By Taralinda Willis
Government affairs is a relationship business, especially at the local level.
For lobbyists, in-person meetings and casual interactions with lawmakers have always been a crucial part of the relationship-building that helps them accomplish their advocacy priorities in local government.
So when face-to-face meetings are out of the question, what can government affairs experts do to make sure their clients’ voices are heard?
It’s not like you can just seamlessly convert all of your in-person meetings to virtual, although virtual networking can be an effective lobbying strategy. But everyone has a limit to how much screen time they can handle, and the last thing a local lawmaker wants to do — while juggling fighting a pandemic, saving an economy in freefall, homeschooling their kids, and learning a host of new digital communication platforms — is to have another Zoom meeting with a lobbyist.
Luckily, there are many other productive things you can do with your time while waiting out the apocalypse that can set you up for success when normal(ish) life resumes.
Local lawmakers develop their regulatory priorities based on the views expressed by concerned local residents and businesses. And they rely on experts to educate them about complicated local ordinances. Typically, this education happens through in-person meetings. But with a little proactive effort, you can still provide invaluable education about a topic virtually. Consider creating educational assets that local policymakers can watch, listen to, or read on their own time.
One of the biggest challenges local governments are finding as they respond to the economic crisis the pandemic has caused is a lack of information. Local governments are poorly equipped to share and receive information from residents during a rapidly-evolving crisis.
If you represent a large utility or a membership-based trade organization, you likely have sophisticated communication tools that connect you to a huge segment of the regional population. To assist local lawmakers when they are crafting their response to the pandemic, find ways to leverage your membership or customer base to provide useful data about which communities are being hit the hardest, and what their particular challenges are. This could happen through surveying your members or customers or just examining your internal data. Of course, make sure to respect the privacy of your members or users by sharing data only in aggregate and with permission.
Without any upcoming trips to conferences, or coffee meetings in your schedule, it’s a good time to reflect on your processes and find ways to refine them, especially if your process up until now has relied a little too heavily on the grapevine.
Take some time to make sure your process for reviewing local government agency reports, local regulatory actions, and municipal minutes and agendas is comprehensive. If you’re only covering the cities and counties that you directly operate in, consider expanding your coverage to all of the neighboring jurisdictions, or, ideally, the entire state.
To monitor that many agencies, you’ll need either an army of sharp-eyed interns or a force-multiplying government relations tool like Curate.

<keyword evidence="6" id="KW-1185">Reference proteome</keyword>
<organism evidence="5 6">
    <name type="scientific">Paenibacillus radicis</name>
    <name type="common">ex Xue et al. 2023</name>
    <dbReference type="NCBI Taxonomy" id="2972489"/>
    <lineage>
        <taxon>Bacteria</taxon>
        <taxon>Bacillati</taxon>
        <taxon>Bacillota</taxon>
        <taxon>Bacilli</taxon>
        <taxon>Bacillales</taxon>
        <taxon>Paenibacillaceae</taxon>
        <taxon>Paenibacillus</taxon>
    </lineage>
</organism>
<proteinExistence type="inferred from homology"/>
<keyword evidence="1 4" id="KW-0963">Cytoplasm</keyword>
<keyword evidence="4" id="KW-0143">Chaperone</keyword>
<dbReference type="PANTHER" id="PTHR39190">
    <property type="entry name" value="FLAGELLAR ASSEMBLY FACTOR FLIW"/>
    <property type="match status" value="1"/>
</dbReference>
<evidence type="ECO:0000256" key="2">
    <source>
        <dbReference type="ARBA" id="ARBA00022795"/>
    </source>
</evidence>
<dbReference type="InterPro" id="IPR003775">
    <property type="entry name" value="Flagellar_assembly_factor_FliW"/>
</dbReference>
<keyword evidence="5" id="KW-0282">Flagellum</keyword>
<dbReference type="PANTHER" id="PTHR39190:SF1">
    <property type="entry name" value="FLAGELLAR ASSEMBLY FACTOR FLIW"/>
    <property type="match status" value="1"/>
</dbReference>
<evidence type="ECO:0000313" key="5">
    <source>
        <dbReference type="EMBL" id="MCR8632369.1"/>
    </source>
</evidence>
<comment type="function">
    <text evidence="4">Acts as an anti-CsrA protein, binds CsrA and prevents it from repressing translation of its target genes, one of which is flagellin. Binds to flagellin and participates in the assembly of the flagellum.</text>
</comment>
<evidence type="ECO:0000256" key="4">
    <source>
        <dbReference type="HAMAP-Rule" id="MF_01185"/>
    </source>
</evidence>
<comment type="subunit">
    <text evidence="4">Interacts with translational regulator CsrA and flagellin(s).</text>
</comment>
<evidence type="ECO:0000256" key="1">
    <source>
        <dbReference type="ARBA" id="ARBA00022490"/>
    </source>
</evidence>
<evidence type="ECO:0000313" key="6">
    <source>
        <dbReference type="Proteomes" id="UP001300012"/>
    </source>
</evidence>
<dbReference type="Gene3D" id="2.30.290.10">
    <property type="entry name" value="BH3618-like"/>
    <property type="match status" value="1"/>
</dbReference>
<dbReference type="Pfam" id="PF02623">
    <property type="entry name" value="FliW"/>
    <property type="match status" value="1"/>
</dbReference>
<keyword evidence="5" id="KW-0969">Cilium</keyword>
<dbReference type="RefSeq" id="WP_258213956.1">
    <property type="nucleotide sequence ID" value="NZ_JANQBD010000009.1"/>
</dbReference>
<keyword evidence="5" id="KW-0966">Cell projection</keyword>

To understand how important it is to expand our lens, take a look at the justification Wood County, Wis., provided for doubling a handful of highway fees in a meeting on March 12:
“Hawk has completed research on neighboring counties...Hawk is requesting the cost of the OS/OW permit increase from $25 to $50 to be consistent with the other permits...These fees are all in comparison to Marathon, Portage, and Adams counties.”
It’s very common for communities to borrow policies from their neighbors when it comes to utility fees and permits. If surrounding counties have already raised permit fees, then it’s only a matter of time before the county you operate in will propose a fee hike.
With Curate, you can track every mention of upcoming changes to fee schedules, permit processes, and local ordinances across the state, even in towns so small they don’t have a stoplight. Curate’s weekly reports will give you the best chance of preventing unfair increases in permit fees.
When municipalities get back to normal — or maybe even before, in some cases — they’re going to be on the hunt for new revenue sources to make up for the massive shortfall in tax revenue of every kind.
One easy target? Fees. These tend to disproportionately impact large entities like energy companies, utilities, developers, and other organizations that maintain physical infrastructure across a large geographic area.
If you successfully spot an upcoming discussion about raising fees and you’re able to join in the conversation, your chances of defeating those fee increases will hinge greatly on your relationship with the broader public.
That’s why it’s smart to focus on building public support when your access to lawmakers is limited. And with so many communities needing extra support during the pandemic, there are infinite opportunities to build goodwill right now.
For utility companies, there’s a ready-made opportunity to proactively position themselves as team players in the community, since most public utility commissions have suspended disconnections for the duration of the public health emergency. Look for similar opportunities to present your organization as a compassionate member of the community throughout the crisis — public support will come in handy when you face future fee hikes.
Whether it's sharing actionable data with lawmakers pulled from your customers or your operations, taking the opportunity to widen your advocacy lens, or building public support, you are sure to be improving your
These three strategies will help you build a more effective government relations program even during a pandemic.